How Syria looks from Cairo | Jordan Press | Ammon News


How Syria looks from Cairo


[1/15/2012 12:00:00 AM]

by Rami G. Khouri

I am following the continuing drama of the Arab League monitors in Syria these days from Cairo, the base of the Arab League and a city that is engaged in its own epic struggle to shape a new political order after a citizen revolt removed the former regime from office.

The contrast between the Syrian and Egyptian situations today captures one of the most important and recurring dynamics of the modern Arab world: foreign intervention in the affairs of sovereign Arab states in transition.

It is quiet here in Cairo today, mainly because it is Friday, but also because all eyes are on other venues beyond Tahrir Square: the court trial of Hosni Mubarak and his officials, the parliamentary and constitutional processes that are under way, a fascination among some with incumbent Islamists forming a parliamentary majority, the upcoming presidential election, and the looming anniversary of the January 25 revolution.

But just off Tahrir Square, at the Arab League headquarters, we may witness some important decisions this weekend as Arab officials gather to assess the first report by the Arab League monitors in Syria.

Egypt, Tunisia, Syria, Bahrain, Libya and Yemen have witnessed a range of foreign intervention, from the extreme of NATO waging war in Libya and from Saudi Arabia sending a symbolic column of troops into Bahrain to the Arab League monitors’ mission to Syria to determine Syrian government compliance with the agreement aiming to wind down the military violence and killing, and to the Gulf Cooperation Council (GCC) diplomatic intervention to end the confrontations in Yemen.

Tunisia and Egypt removed their dictators without overt foreign intervention, which remains defined today mainly by Arab and Western money flowing into assorted political quarters.

We now have three models of Arab political change that reflect, respectively, a homegrown process, another that relies on foreign military and diplomatic/sanctions intervention, and a third that includes a major role for regional Arab bodies like the Arab League or the GCC.

The importance of the Syrian situation with its Arab League monitors is that it combines elements of all three. If it succeeds — which is debatable right now, given the mediocre performance of the monitors during their initial weeks — it could usher in an important new role for the Arab League at a moment when this long-ridiculed and impotent body has shown signs of trying to regenerate itself.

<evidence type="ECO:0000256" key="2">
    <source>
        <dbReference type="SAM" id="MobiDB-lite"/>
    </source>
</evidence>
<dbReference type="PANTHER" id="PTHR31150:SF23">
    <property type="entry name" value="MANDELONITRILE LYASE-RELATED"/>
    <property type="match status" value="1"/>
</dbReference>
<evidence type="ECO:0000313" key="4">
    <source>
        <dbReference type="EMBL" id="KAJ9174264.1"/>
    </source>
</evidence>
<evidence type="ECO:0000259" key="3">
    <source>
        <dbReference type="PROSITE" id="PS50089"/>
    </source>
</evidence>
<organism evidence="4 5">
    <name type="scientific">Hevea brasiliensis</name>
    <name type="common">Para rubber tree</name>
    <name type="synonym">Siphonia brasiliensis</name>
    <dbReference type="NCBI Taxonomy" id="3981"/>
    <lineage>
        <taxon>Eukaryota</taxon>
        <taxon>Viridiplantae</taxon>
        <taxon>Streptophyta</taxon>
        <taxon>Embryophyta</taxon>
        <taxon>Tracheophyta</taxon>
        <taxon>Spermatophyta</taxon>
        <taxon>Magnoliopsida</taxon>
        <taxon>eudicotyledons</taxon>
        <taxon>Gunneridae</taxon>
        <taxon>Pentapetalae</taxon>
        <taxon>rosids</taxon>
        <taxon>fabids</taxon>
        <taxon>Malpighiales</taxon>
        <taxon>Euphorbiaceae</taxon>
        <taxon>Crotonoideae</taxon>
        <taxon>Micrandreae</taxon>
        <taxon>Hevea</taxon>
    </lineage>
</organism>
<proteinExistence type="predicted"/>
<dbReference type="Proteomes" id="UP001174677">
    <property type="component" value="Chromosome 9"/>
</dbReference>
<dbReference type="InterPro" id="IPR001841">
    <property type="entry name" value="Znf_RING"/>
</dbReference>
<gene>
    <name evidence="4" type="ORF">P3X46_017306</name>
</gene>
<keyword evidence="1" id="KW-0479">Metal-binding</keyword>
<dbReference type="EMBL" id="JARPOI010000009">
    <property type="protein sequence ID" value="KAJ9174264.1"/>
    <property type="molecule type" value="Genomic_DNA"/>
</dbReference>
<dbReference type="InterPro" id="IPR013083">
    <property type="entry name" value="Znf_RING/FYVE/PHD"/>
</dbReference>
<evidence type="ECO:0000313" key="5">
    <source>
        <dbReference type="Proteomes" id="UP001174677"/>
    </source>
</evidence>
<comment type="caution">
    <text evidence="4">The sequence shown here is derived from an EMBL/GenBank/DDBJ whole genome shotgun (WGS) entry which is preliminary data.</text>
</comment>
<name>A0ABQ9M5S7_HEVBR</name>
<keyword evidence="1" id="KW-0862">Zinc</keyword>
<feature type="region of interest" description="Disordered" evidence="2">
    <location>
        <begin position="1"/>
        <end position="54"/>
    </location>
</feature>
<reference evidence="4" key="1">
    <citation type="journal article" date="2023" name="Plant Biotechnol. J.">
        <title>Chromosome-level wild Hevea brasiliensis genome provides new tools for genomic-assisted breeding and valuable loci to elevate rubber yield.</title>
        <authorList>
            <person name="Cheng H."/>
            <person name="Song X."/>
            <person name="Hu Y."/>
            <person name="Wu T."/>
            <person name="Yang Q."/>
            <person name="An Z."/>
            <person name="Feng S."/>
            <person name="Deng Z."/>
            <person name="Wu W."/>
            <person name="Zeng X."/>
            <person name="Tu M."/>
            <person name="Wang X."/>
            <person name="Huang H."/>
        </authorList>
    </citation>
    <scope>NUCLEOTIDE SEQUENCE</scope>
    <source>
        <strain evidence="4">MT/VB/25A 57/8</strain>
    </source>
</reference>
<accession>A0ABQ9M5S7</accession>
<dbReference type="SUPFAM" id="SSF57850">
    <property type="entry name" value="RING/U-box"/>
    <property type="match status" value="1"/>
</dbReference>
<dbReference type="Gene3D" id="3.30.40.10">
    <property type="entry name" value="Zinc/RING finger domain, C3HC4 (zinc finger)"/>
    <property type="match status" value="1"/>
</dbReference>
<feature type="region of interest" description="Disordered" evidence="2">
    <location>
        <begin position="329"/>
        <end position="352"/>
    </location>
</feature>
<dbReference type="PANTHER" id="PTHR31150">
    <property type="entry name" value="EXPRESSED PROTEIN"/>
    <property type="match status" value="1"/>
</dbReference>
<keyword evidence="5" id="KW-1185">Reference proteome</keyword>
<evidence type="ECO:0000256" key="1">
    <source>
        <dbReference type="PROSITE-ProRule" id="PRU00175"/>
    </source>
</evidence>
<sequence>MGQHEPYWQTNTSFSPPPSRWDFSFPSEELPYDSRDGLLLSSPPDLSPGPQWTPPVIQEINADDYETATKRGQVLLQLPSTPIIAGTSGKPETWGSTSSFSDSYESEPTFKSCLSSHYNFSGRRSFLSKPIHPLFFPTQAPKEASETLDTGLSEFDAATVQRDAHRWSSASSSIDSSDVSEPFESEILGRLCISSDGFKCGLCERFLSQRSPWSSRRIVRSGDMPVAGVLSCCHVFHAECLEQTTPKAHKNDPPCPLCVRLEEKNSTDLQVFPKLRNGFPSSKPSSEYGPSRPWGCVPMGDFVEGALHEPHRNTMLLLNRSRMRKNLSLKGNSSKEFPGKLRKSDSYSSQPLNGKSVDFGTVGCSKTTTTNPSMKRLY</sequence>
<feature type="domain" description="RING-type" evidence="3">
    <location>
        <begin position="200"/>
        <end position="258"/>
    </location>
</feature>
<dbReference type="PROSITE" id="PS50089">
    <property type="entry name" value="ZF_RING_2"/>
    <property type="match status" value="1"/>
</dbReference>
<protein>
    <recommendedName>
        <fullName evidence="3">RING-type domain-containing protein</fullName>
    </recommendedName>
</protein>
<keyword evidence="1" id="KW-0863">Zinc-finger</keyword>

We may have a hint of this in the coming days, following the Arab League’s scheduled meeting Saturday to assess the monitors’ initial report and decide its next steps, if any.

The critical link in my mind for why the Arab League’s approach to resolving the Syrian situation may be significant is its already expressed intention to refer the Syrian situation to the UN Security Council and other international organs if the Syrian government does not implement its agreement with the Arab League.

In other words, the Arab League seems to be repositioning itself as a link between indigenous Arab efforts to ensure peace and security and the available global mechanisms to do this. This is potentially historic because it would provide that legitimate deterrent mechanism that has always been missing from the league’s toolbox of political action.

The league could also play the critical role in blending established global norms of human rights and lawful behaviour with prevailing social, cultural and political norms in the Arab world. This is important because in some cases, Arab miscreants and criminals who kill their own people — whether government officials or civilian thugs — tend to be more amenable to indigenous conflict-resolution efforts and hesitant to change in the face of foreign (i.e., Western-dominated) pressure, sanctions and threats.

The monitoring mission in Syria has been unimpressive, due to a combination of logistical constraints and management weaknesses. This reflects the two structural sources of its weakness: the Arab League, being a collection of Arab governments, suffers chronic incompetence and the Syrian government does not seem to be serious about implementing its agreement with the Arab League, which requires it to stop killing peaceful demonstrators.

Sadly, Syrians struggling for their freedom and rights will continue to die by the dozens every day, it seems, until some other mechanism is found that will force the government to end its policy of urban mass murder.

The weakness of the monitoring mechanism to date could be offset by the determination of the Arab League to go to the next step and take the issue to the UN Security Council, or even seek indictment of Syrian officials at the International Criminal Court.

Neither of those options guarantees that the killing will stop, or that Syrians can expect a peaceful transition to a democratic system of government. Yet for the Arab League to embark on a path that ultimately leads to these two bodies is a novelty worth monitoring.

The contrast among the six Arab countries that have experienced serious citizen revolts is striking and reminds us again that each country must be analysed in its own context.

Egypt and Syria remind us that national transformations in the Arab world will take place along very different trajectories, blending local, regional and global pressures as needed.


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